Ms. Marvel Episode 2: MCU Easter Eggs and Comics References

Ms. Marvel episode 2 gives us new revelations about Kamala's history, some new characters, and...a surprising amount of Ant-Man love.

Iman Vellani as Kamala Khan in Ms. Marvel episode 2
Photo: Marvel Studios

This article contains Ms. Marvel spoilers.

Ms. Marvel episode 2

Ms. Marvel episode 2 is every bit as charming as the first one, although perhaps slightly less packed with countless MCU references. There’s still a whole lot of ’em, though, and we’re doing our best to break them all down for you. Here’s everything we found so far…


Kamala tries a bunch of Ant-Man related tests (shrinking, flying, talking to ants) and none of it works. She also listens to his podcast and his name has come up more than any hero other than Captain Marvel – maybe he’s going to take on the role Wolverine served in the comics? 

In the comics, everyone’s favorite cranky X-Man was one of Kamala’s all-time faves and he makes a surprise appearance early on to help Kamala out. He puts up with her non-stop enthusiasm and teaches her a few things, even begrudgingly coming to like her. Obviously MCU Ant-Man would bring a different vibe than Logan, but she seems especially connected to him, second to Captain Marvel of course. Given the nebulous state the X-Men exist in after Disney bought Fox, it’s unlikely Hugh Jackman will stop by the show, but perhaps Paul Rudd filmed a cameo. 

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This could also be a shout out to the overlap between Ant Man and the comic book version of Kamala’s powerset: as a polymorph, she could get very big or very small, but those changes depleted her of energy, eventually leaving her exhausted and vulnerable. Sound familiar?

Speaking of Kamala’s powers…

Kamala’s Powers

Beyond testing for Ant-Man powers, Kamala asks Bruno if she might be Asgardian and related to Thor. Zoe dubs her “Night Light” and we hear someone in the crowd at the Eid celebration call Kamala that. It seems like other people naming her, dressing up as Captain Marvel, and searching for the source of her powers among all these white heroes are combining to serve the theme in the comics of Kamala thinking she had to literally become a white woman to be a hero, before realizing the best hero she can be is herself, in her own skin and dressed the way she feels comfortable.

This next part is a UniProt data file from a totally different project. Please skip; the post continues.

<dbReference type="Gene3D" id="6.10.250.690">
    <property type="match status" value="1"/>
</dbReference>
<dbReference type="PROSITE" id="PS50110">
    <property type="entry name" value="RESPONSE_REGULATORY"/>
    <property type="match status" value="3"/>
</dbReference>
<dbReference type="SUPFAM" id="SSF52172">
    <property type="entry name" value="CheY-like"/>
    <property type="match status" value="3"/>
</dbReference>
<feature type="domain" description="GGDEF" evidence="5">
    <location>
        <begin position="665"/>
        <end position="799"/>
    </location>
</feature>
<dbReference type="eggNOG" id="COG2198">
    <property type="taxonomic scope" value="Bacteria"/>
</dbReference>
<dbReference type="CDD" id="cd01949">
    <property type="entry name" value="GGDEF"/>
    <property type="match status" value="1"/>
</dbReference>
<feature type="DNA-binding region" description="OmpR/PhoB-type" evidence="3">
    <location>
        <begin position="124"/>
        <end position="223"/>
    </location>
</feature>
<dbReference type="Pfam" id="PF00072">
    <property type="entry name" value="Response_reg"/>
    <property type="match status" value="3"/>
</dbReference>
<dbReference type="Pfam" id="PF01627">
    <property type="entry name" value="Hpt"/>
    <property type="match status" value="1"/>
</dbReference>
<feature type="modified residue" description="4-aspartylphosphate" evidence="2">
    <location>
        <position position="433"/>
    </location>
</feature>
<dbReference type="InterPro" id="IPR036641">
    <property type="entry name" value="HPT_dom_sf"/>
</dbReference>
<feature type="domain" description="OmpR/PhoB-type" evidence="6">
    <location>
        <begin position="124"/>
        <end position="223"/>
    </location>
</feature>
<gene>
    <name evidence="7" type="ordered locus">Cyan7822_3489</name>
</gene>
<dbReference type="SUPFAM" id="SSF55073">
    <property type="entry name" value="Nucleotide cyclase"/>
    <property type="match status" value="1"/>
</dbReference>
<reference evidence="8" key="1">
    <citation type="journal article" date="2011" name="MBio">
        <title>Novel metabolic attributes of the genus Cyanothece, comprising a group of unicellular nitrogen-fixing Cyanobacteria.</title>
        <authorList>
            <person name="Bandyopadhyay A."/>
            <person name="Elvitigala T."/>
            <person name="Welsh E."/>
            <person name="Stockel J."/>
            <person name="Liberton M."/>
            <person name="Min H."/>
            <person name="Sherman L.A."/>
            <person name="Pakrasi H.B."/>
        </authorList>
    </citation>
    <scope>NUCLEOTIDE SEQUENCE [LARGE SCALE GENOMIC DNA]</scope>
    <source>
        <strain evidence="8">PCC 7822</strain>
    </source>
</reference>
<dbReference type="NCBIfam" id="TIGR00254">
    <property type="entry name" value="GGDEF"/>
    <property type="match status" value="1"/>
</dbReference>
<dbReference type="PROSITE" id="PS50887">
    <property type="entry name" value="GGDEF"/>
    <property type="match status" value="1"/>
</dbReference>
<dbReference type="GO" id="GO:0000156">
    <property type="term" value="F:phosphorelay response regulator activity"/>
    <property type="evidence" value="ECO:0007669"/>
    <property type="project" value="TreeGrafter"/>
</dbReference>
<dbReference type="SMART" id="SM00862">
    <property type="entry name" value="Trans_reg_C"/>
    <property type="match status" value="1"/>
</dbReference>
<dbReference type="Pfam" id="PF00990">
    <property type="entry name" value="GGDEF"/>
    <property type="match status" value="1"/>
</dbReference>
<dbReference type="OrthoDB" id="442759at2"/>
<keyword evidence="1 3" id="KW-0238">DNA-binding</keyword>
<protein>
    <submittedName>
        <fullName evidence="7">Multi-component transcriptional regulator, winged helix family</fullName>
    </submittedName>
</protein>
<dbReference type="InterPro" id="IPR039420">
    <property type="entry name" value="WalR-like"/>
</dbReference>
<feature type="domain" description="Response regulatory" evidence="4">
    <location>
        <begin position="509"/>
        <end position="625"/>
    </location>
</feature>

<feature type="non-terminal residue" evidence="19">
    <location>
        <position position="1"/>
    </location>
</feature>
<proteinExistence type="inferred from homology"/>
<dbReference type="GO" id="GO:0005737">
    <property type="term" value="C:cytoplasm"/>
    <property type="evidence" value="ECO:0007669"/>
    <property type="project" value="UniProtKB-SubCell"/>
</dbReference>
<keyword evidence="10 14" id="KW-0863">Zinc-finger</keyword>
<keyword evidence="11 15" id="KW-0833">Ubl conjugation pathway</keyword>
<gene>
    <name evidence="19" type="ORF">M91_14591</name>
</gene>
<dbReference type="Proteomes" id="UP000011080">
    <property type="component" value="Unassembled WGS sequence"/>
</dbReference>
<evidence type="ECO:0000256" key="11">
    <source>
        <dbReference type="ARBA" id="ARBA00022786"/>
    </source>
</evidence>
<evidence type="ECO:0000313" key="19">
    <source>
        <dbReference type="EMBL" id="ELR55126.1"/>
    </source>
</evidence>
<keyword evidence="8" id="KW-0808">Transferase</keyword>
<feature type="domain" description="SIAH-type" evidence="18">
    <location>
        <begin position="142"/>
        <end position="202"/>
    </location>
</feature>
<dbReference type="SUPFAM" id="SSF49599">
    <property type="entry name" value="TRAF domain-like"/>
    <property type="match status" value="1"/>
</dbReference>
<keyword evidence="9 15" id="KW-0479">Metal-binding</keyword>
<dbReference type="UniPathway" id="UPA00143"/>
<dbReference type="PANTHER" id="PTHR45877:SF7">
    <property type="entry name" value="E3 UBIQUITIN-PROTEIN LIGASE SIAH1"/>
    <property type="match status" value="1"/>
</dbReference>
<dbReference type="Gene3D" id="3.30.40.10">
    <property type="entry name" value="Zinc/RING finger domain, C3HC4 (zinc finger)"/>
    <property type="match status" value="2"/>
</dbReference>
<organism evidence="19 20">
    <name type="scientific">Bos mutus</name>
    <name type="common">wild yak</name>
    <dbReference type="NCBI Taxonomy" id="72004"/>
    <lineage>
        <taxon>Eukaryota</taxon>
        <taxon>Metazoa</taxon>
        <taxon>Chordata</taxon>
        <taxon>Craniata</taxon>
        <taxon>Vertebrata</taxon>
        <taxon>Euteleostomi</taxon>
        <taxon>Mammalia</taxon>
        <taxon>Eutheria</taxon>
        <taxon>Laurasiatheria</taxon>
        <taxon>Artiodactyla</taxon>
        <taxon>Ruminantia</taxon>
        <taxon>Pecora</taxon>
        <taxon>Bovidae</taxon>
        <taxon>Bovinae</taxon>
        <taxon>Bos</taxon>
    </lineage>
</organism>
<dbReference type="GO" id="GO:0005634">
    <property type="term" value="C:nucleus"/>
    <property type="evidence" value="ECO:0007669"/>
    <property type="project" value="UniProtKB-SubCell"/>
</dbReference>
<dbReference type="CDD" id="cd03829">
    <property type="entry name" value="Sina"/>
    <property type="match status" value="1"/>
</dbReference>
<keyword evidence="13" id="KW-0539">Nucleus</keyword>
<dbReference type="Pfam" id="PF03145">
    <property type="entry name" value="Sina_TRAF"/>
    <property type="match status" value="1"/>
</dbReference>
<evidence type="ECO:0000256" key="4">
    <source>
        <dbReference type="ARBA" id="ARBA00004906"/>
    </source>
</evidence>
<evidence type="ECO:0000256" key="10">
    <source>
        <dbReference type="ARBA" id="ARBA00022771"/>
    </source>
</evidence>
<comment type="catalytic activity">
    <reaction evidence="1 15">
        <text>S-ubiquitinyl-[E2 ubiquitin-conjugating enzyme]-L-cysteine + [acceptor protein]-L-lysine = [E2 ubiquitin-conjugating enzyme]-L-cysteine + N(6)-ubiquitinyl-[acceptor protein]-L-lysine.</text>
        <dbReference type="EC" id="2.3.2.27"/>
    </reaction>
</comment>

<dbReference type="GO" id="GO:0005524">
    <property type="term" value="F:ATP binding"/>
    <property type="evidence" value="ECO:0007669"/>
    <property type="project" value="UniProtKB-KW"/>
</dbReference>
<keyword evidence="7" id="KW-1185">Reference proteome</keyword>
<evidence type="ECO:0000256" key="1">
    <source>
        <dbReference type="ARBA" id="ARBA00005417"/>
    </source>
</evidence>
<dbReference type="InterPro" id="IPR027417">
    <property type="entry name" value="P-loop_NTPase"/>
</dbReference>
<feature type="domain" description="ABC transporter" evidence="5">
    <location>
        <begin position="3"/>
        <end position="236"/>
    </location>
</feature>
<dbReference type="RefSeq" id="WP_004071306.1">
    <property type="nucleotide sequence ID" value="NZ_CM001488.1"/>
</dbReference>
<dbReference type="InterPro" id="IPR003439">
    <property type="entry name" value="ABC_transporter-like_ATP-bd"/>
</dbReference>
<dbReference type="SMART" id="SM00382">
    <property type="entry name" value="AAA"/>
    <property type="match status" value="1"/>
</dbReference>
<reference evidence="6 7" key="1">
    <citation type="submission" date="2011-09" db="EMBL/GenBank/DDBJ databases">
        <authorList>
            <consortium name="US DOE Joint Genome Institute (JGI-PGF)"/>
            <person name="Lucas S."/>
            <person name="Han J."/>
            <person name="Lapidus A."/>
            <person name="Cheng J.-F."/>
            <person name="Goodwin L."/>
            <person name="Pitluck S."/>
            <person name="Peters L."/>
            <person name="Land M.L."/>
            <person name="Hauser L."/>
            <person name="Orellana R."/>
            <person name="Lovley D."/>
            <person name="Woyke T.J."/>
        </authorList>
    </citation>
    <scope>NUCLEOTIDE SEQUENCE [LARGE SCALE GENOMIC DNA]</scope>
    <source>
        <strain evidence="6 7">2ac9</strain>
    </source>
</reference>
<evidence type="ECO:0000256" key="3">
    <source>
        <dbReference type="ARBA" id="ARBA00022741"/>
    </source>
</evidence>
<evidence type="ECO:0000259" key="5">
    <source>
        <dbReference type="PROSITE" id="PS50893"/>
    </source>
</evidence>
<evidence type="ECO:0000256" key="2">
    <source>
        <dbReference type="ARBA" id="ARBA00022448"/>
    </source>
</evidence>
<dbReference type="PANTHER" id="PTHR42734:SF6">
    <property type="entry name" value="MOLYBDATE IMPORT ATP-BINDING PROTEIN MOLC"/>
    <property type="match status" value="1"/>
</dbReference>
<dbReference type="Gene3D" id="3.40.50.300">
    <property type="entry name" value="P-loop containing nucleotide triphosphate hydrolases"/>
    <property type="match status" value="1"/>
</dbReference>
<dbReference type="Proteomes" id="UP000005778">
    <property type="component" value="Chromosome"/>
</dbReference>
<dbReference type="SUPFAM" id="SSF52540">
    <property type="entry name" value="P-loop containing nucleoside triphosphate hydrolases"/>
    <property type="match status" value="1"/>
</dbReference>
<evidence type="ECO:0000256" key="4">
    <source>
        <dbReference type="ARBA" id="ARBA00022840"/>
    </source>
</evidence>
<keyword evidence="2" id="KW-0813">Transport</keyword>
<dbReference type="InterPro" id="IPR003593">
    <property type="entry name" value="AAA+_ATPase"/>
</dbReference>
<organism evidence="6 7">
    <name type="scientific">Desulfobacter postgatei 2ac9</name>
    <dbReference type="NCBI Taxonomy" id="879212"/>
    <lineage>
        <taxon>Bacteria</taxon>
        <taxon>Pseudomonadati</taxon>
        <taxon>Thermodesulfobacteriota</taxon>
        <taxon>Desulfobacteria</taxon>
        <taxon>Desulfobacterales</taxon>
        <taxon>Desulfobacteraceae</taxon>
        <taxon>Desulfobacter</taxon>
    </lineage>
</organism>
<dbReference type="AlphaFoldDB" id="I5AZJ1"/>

The Inhumans and Kamala’s Origin

Kamala’s great-grandmother Aisha’s bangle unlocking the superhuman part of Kamala is similar to the Terrigen concept from the comics: an outside force unlocking something internal, inherent to her. It reinforces the fact that this power was passed down to her from her ancestors, that superpowers originate among her people, too. 

Kingo and The Eternals

Kamran and Kamala have a moment connecting over several shared pop cultural touchstones, including Swet Shop Boys, Baazigar, SRK, ddlj, and Kingo. SRK stands for Shah Rukh Khan. But in particular, the line “Don’t tell me you have a massive crush on Kingo, too,” refers to Kumail Nanjiani’s character in Eternals, the member of the squad who has spent much of his immortal life as a celebrity.

Bill & Ted?

Bruno’s convenience store is a Circle Q instead of a Circle K, probably for brand reasons, but I’m taking this as a Bill & Ted reference regardless. In this show, Kamala and her friends are the “strange things” that will be afoot at the Circle Q.

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The Soundtrack

  • The mural during part of the training montage is by Brandan “BMIKE” Odums. Based in New Orleans, he’s a Black artist and activist who creates bold work at the intersection of art and resistance. See more of his work on IG

Teen comedies

  • Ms. Marvel is full of references to other coming of age works. Playing “Be My Baby” by The Ronettes when Kamala is dancing through the house and her inner world feels like an intentional nod to the way the song opens over Baby’s internal monologue Dirty Dancing, a very political movie about a young woman who feels caught between doing the right thing and her family’s expectations as she figures out her identity independent of her family. Sound familiar?
  • Kamala and Kamran hiding behind the menus is so cute and feels instantly iconic. It’s borrowed from Grease when Sandy and Danny go on their date and try to hide from the gang, but it also reminds me of Sixteen Candles for some reason.